One of the joys of TIFF is unlimited access to foreign films, a liberty discerning audiences don’t have the rest of the year as multiplexes around the world would rather dedicate most screens to Hollywood churn du jour. But I digress.

Other than originality and pace, the narrative is usually different. There is no need to fill in the characters’ past, or explain their behavior, or even give them closure. The three act structure is frequently dismissed, and this lack of consistency from one movie to the other keeps the audience on their toes.

Even terrible movies like the German engineered “Three” can’t be called average. Directed by former wunderkind Tom Twyker (“The International”, “Perfume”), “Three” is his first film shot by Twyker in the motherland since “Run Lola Run” (1998). In fact, it deals with matters European cinema started handling more than ten years ago, such as bisexuality and infidelity as practices accepted within a marriage.

Hanna and Simon, a couple very much settled in their ways, fall in love separately -but at the same time- with Adam. The comedic potential of this premise is squandered by focusing Simon mourning the loss of one of his testicles to cancer, and Hanna contemplating maternity at forty-something.

“Three” drags for over two hours and it becomes redundant. The film main contribution to the discussion about marriage is “sure, go for it, but don’t expect much. Actually, keep your options open in case of boredom.” Wow, groundbreaking.

One bi-curious prairie dog.

Much better and a lot less pretentious is the Australian crime drama “Blame”, by first time writer/director Michael Henry. A group of five youngsters head to the residence of the teacher they believe was responsible for the suicide of a pretty young teenager. The poorly planned and terribly executed operation causes the kids to turn on each other, as their attempts to extract revenge from the teacher fail repeatedly.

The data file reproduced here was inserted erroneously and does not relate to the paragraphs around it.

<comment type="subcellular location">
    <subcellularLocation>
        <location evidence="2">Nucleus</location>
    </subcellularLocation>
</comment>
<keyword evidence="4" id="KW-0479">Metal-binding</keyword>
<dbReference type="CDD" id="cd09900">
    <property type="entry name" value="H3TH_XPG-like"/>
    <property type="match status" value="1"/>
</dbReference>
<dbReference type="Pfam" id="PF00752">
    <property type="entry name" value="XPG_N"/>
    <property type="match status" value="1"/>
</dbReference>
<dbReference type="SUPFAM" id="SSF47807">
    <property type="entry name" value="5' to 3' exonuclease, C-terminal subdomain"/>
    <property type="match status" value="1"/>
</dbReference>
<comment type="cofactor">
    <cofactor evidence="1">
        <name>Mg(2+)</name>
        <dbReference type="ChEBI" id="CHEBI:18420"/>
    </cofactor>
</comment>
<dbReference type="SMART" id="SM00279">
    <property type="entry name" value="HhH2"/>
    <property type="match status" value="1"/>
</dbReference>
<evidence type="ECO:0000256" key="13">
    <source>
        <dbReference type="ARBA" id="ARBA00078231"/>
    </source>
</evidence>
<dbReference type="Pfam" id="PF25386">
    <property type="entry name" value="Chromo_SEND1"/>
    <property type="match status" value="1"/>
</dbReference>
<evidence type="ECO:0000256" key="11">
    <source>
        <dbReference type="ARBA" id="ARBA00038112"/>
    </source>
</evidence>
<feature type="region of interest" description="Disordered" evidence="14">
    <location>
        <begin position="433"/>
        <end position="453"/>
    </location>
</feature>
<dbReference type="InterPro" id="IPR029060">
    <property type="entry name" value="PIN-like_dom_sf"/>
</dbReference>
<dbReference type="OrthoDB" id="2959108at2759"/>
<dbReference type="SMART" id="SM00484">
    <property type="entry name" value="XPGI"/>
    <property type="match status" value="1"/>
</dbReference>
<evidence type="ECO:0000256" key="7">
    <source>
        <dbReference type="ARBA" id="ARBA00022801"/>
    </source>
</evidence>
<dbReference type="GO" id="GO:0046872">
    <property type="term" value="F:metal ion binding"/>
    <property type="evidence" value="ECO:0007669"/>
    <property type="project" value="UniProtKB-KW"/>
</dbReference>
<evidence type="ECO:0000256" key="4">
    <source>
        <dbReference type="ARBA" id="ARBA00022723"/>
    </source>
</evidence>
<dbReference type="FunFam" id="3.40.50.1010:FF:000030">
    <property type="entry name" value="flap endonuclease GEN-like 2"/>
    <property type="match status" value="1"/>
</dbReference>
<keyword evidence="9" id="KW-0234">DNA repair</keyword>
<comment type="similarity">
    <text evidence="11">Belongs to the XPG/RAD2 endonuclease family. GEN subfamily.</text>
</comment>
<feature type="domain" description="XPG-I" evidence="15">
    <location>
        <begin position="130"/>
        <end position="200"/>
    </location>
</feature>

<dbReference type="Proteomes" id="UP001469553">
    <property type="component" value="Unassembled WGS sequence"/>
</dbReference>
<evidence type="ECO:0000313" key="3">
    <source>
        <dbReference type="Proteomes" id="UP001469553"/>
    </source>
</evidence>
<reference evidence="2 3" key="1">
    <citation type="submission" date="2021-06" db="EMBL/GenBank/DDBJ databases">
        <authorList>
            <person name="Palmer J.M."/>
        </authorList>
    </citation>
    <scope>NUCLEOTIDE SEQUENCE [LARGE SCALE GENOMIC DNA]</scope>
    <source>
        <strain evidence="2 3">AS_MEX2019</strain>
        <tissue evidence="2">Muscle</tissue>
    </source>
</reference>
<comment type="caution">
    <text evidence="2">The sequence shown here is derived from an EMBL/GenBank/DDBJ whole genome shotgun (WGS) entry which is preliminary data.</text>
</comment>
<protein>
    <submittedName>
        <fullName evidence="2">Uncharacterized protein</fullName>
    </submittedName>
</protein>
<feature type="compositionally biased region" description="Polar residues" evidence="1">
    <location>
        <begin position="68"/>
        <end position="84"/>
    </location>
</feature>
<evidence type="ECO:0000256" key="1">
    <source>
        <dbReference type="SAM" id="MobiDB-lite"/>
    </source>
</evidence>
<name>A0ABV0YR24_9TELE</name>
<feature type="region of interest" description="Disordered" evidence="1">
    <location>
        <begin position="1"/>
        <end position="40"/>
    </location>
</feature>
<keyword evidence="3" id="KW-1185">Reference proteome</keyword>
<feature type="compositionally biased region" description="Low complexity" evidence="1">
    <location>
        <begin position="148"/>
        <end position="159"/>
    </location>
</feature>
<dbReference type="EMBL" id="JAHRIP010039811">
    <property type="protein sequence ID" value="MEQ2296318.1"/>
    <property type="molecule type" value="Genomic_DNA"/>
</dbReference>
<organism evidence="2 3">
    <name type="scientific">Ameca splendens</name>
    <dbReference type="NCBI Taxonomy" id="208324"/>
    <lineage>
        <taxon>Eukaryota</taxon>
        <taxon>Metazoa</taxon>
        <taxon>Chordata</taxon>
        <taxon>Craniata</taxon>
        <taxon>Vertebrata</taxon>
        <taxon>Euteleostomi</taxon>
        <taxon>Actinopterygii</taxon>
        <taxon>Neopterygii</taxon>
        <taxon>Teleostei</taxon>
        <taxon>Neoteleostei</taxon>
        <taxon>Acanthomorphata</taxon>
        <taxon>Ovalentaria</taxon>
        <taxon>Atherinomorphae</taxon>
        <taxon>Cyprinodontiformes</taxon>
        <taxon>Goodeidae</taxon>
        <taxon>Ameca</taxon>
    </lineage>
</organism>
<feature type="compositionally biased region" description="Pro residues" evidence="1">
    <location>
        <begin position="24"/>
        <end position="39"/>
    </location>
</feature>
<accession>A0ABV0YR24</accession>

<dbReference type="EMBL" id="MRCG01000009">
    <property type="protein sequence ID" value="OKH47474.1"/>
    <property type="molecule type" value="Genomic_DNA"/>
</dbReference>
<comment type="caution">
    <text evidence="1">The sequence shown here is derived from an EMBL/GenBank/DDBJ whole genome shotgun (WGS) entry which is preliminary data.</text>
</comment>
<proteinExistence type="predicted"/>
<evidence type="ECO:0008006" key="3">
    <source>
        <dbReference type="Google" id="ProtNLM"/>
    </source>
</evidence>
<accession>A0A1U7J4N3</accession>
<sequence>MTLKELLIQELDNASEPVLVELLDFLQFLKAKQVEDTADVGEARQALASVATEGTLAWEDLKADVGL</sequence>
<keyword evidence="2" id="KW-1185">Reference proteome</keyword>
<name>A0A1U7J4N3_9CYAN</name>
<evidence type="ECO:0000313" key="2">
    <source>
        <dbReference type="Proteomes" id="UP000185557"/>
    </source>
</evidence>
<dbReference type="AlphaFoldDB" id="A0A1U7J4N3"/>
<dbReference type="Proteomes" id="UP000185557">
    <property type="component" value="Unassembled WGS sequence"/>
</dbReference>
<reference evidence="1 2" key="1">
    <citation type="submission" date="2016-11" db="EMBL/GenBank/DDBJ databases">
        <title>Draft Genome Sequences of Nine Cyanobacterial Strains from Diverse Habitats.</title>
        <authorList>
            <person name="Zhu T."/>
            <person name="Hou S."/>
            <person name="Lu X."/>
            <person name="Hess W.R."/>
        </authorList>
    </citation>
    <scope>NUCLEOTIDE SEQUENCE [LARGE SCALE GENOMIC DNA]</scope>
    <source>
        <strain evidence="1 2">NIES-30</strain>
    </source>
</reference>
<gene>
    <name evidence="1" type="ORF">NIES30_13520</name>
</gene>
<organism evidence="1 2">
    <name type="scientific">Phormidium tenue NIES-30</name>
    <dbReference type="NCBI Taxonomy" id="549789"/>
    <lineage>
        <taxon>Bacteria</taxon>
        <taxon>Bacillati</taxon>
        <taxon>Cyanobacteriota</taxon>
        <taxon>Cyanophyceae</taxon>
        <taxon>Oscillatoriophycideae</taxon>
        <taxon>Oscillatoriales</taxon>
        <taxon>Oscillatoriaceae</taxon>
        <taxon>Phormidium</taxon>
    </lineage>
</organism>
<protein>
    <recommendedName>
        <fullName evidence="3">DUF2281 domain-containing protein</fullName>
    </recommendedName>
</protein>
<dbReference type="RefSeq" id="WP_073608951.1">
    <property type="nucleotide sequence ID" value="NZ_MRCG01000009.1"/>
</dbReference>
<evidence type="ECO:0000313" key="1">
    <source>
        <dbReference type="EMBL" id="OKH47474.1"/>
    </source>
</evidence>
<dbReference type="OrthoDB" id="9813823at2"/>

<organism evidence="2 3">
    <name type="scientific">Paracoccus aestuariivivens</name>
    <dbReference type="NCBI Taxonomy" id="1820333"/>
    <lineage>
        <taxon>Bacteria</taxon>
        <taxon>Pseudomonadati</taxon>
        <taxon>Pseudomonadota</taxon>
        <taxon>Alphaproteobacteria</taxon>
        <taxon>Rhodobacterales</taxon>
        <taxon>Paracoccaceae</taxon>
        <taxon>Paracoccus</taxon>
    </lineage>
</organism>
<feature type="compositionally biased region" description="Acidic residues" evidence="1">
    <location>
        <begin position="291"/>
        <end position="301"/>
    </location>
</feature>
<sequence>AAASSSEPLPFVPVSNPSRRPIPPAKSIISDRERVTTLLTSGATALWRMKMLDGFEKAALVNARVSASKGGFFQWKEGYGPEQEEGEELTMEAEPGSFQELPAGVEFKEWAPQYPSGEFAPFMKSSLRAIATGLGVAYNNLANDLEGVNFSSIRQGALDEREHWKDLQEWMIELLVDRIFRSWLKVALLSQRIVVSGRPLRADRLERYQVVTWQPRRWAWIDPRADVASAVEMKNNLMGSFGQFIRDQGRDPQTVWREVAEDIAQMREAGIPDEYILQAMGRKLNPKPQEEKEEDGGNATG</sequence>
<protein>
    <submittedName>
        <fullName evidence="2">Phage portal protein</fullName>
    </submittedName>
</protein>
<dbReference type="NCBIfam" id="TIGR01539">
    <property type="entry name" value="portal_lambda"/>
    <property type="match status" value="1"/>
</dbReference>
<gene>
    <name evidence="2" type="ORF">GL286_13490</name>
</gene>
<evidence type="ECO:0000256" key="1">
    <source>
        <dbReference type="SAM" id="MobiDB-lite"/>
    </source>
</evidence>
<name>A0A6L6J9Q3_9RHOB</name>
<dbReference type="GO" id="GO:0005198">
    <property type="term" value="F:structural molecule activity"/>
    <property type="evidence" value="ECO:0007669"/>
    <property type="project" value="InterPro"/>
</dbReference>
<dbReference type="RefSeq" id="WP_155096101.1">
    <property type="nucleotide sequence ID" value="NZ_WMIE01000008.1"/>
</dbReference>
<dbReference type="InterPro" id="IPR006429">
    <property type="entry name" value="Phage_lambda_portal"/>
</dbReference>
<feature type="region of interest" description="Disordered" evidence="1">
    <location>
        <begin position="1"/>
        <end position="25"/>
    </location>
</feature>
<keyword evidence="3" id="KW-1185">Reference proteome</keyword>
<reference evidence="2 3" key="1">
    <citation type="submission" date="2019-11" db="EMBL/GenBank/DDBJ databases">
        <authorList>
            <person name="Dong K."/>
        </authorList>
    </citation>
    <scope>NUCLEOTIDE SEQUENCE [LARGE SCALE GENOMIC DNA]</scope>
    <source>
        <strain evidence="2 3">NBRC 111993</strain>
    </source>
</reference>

While hardly original, “Blame” is one tight little thriller that relays solely in the cleverness of the story to succeed. More than the psychological games they play, the biggest hoot is to observe how small consecutive errors lead to a catastrophe (three, according to plane crash experts). “Blame” may not make it to a theatre near you, but you’ll hear again from Michael Henry. Three and a half bloodthirsty prairie dogs.

Most press and industry types skipped the screening of the Italian rarity “The Cashier Who Liked Gambling”. The original title is immensely more interesting: “Gorbaciof”, the nickname of a taciturn gambler who -like the former Soviet leader- has a massive birthmark in his forehead.

The film is a character study of this Gorbaciof guy. When we first meet him, Gorbaciof is the kind of person who would keep a slice of the day’s earnings to later gamble them in an underground poker ring. His Droopy-like demeanor and quiet personality (there is barely any dialogue in the first half of the film) hide a capacity for violence. As he falls for a Chinese waitress, a previously unseen moral backbone emerges. But principles don’t really help anybody’s poker game, let alone pay the bills.

“The Cashier…” could easily stand next to “Gomorrah” considering both share the same gritty realism. Three prairie dogs playing poker.

Tomorrow is a mainstream day, with “Rabbit Hole” with Nicole Kidman, “The Whistleblower” with Rachel Weisz, and “Blue Valentine” with Ryan Gosling.